Hats at the ready as we are half way through our favourite time of year – wedding season! Beautiful dresses, flowers and memories that will last a life time – it’s one of the most special and important days, and having a great photographer there to capture these moments is priceless.
Martin Beddall has been working in the photography industry over 25 years. His background is in national newspapers and magazines having worked for The Times for over ten years and capturing some extremely special and unique moments along the way. It’s this passion to record important moments that led Martin to wedding photography. Here, Martin tells us how he uses his photojournalistic eye to capture the emotional, happy and often chaotic moments of wedding day through his award-winning reportage photography.
Becoming a photojournalist
“I love weddings because it’s the perfect way to tell people’s individual stories – their emotions and drama.”
Although Martin grew up with a passion for art, it wasn’t until university when he picked up a DLSR camera for the first time. Spending most of his degree in a dark room and taking photos for his university paper, Martin then went on to the London College of communication to complete his Postgraduate studies in Photojournalism. This then led to his career-defining role at The Times (all with his trusty Nikon F3 in tow!).
During his ten years at the national newspaper, Martin said he learned the hard way:
“There were no second chances, no opportunities to recreate the news events unfolding in front of you. Every day was different, whether shooting backstage at a Royal Ballet performance or portraits of the Prime Minster.”
A move to wedding photography
Martin’s passion for wedding photography came from his work as a photojournalist and a passion to ‘record unique moments’.
“Journalists were asking me to shoot a more reportage style of weddings. I was reluctant at first, but I realised that I could use my reportage style and skills in photojournalism to capture the day, rather than dictate it”.
He has now been photographing weddings on and off for 19 years, focusing on recording a storyboard for each couple. For Martin, although the reportage style has always been there, the ‘non-formulaic’ style of shooting he prefers is becoming more popular.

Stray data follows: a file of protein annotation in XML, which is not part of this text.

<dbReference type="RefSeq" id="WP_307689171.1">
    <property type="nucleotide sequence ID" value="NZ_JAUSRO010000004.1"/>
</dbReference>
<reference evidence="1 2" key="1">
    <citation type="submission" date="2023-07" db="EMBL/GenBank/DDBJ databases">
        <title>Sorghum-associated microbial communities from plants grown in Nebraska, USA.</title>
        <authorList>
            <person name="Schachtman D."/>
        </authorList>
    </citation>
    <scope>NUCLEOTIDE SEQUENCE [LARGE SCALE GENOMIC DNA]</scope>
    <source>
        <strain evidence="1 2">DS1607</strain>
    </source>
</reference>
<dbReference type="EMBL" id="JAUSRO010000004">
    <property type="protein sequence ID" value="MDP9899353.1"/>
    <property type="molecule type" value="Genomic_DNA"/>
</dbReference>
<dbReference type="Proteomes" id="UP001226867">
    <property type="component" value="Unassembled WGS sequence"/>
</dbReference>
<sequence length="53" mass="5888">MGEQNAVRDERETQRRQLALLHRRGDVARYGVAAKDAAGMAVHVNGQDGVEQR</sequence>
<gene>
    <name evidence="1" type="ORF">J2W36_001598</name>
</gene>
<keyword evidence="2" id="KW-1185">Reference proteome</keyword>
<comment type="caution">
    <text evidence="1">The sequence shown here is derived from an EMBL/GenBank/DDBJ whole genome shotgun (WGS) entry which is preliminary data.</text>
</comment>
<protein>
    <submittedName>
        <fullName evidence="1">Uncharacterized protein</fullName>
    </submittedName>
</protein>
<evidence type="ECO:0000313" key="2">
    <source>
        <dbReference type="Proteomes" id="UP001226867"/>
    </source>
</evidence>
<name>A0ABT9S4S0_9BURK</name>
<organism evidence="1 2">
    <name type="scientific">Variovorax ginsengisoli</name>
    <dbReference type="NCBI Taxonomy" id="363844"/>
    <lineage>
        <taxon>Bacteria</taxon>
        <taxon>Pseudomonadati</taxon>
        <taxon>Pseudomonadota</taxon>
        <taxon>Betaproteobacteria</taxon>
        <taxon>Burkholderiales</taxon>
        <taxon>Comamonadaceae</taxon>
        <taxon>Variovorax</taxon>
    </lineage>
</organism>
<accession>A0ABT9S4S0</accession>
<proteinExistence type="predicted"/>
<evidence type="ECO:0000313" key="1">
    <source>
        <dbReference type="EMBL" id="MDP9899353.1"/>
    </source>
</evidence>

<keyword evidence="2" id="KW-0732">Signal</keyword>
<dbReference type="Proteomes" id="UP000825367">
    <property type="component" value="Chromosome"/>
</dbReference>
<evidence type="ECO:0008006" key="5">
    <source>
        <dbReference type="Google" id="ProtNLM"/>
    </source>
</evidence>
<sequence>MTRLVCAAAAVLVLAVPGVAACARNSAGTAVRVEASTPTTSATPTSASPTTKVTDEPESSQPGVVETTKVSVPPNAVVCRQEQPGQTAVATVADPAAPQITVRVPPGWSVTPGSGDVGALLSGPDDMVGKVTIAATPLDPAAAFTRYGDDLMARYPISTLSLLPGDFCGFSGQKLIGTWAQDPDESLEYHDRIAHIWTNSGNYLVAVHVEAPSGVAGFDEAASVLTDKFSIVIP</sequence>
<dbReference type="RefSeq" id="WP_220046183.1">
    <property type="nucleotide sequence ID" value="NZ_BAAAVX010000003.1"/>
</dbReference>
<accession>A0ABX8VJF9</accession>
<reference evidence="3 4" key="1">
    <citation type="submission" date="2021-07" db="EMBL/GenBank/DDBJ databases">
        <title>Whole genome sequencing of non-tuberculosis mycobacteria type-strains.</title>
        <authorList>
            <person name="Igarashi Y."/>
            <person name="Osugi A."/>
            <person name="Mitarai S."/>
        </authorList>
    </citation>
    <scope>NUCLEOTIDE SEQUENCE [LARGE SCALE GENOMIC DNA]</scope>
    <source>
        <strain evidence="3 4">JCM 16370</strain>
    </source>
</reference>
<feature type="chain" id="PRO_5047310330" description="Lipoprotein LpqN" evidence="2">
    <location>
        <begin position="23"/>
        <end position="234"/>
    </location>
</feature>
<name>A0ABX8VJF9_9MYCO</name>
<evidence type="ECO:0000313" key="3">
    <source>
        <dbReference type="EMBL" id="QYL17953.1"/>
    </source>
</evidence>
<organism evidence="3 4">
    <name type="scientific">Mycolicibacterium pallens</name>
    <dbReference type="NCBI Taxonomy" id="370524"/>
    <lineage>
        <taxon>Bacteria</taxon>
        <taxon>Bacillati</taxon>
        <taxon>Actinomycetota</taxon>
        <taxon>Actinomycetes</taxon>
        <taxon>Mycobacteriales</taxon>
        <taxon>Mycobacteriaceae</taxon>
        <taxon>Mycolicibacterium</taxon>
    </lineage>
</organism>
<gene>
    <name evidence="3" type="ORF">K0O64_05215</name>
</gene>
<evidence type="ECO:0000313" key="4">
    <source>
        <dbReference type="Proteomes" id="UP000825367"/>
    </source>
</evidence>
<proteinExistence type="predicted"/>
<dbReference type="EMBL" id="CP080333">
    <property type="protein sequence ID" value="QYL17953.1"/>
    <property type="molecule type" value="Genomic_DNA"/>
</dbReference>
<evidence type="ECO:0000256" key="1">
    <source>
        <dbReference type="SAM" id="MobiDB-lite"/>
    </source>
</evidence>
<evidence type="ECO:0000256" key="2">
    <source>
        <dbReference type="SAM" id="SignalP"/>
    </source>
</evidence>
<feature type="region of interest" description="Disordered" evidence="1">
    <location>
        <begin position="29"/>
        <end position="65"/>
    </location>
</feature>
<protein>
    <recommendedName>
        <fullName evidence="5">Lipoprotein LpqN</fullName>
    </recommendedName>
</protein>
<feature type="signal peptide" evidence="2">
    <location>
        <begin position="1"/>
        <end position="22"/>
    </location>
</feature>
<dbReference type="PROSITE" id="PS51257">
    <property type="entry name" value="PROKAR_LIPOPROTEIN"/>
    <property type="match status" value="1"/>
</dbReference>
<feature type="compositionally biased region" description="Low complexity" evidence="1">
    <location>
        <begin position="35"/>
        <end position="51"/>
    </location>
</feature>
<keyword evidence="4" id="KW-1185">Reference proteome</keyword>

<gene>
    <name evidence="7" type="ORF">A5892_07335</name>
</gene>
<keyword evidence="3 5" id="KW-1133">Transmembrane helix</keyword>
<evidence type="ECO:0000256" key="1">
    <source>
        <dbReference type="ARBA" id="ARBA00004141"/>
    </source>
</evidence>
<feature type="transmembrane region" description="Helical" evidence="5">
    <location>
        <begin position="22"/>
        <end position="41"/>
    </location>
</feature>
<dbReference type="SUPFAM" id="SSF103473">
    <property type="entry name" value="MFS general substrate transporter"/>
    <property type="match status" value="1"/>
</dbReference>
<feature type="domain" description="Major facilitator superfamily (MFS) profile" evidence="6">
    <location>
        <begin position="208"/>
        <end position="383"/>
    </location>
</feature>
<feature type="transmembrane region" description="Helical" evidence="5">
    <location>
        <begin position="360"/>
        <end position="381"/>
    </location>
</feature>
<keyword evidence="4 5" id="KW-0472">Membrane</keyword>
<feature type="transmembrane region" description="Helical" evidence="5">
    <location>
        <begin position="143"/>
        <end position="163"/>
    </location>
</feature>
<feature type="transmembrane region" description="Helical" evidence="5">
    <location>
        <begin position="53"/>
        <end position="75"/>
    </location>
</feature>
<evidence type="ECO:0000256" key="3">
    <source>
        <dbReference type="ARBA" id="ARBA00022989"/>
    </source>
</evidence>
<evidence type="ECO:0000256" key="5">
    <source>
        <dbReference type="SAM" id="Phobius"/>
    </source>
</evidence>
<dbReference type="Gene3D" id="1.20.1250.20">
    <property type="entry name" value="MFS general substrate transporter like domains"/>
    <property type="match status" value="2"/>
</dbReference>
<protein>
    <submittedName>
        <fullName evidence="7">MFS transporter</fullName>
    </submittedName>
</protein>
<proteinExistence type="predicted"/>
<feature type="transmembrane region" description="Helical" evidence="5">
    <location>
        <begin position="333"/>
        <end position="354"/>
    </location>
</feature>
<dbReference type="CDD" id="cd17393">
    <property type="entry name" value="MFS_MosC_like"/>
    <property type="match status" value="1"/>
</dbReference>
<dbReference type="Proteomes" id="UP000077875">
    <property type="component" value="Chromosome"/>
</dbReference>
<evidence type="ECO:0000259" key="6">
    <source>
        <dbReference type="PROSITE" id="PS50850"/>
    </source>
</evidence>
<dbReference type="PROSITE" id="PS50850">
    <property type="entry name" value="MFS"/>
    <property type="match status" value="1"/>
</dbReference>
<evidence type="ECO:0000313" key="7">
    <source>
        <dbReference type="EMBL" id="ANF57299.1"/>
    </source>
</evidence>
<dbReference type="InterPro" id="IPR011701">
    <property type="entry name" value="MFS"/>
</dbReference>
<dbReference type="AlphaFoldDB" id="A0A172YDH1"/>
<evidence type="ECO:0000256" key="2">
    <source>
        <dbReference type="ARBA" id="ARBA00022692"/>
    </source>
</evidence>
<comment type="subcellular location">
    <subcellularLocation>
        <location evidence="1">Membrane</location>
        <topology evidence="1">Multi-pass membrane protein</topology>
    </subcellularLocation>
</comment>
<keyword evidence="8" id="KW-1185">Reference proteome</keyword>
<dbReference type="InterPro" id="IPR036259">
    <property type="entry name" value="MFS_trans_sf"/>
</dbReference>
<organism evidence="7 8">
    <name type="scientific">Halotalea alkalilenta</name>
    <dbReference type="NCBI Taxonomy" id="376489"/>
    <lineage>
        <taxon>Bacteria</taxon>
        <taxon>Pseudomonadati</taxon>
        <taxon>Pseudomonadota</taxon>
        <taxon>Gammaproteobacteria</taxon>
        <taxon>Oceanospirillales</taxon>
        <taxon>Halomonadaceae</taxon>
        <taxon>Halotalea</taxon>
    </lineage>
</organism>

“Personally, some of the best photographers I know come from a photojournalism background. If you’re doing reportage properly, you’re certainly not bothered about formulas. The more traditional form of photography might win you awards, but is it reflecting the day properly? It’s not about imposing, but just showing what happened.”
Photography should record the day, not dictate it
Martin stresses that for reportage photography, you must be careful not to ‘over create’.
“It’s about making sure the couple you are photographing understand that the traditional clichés of ‘cutting the cake’ or ‘standing in front of the car’ are artificial. The real thing is looking back on natural images of a relaxed day with unexpected (and often chaotic!) moments. This is even more special.”
Martin shares one of his favourite wedding photographs, a reflection of St. Paul’s Cathedral in a photo of a bride on her way to her wedding.
“It was one of those moments where everything came together in a synergy. In many ways, it is a classic wedding image, but there’s a layer to that image which makes it very special.”
This beautiful photo won Martin the title of ‘Professional Photographer of the Year 2012’ and graced the pages of Nikon Pro magazine – testament to his ability to capture those unexpected moments in a candid and unique way.
Little time for preparation
Unlike more traditional forms of photography, reportage photography leaves little opportunity for preparation.
“You shoot what you see and what you find. Your job is to anticipate and react, and the photos should reflect the day rather than impose on it with lengthy portrait sessions or traditional setups.”
Of course, it helps having the right kit with you, and Martin says he wouldn’t be without the AF-S NIKKOR 105mm f/1.4E ED. “It’s a beautiful lens, and the quality is stunning”. Another is the AF-S NIKKOR 28mm f/1.8G – small, light, quick and reliable, which is exactly what you want when shooting in a more candid format and want to blend into the background.
Don’t be afraid to develop your own style
Martin claims the key in developing your own style of reportage photography, particularly in the context of a wedding, is through studying the works of great reportage photographers and seeing how they build narratives and composition.
“Look at how they use light, even if it is horrible light, they’ll find a way of using it well. And encourage your subjects to kick back and enjoy it. The pictures will speak for themselves.”
Weddings are such a special occasion, and it’s important for a couple to look back and remember every part of the day. The role of the photographer is to give them that retrospect.
“That is the power of photography and reportage. It’s the thrill of the chase, seeking out and fixing for posterity, striking, timeless images.”
Martin is an award-winning wedding photojournalist whose work has appeared in publications such as Time magazine, The Financial Times, Wall Street Journal, The Independent and The Daily Telegraph. You can find out more about Martin’s work by visiting his website, or by following him on Instagram, Facebook and Twitter.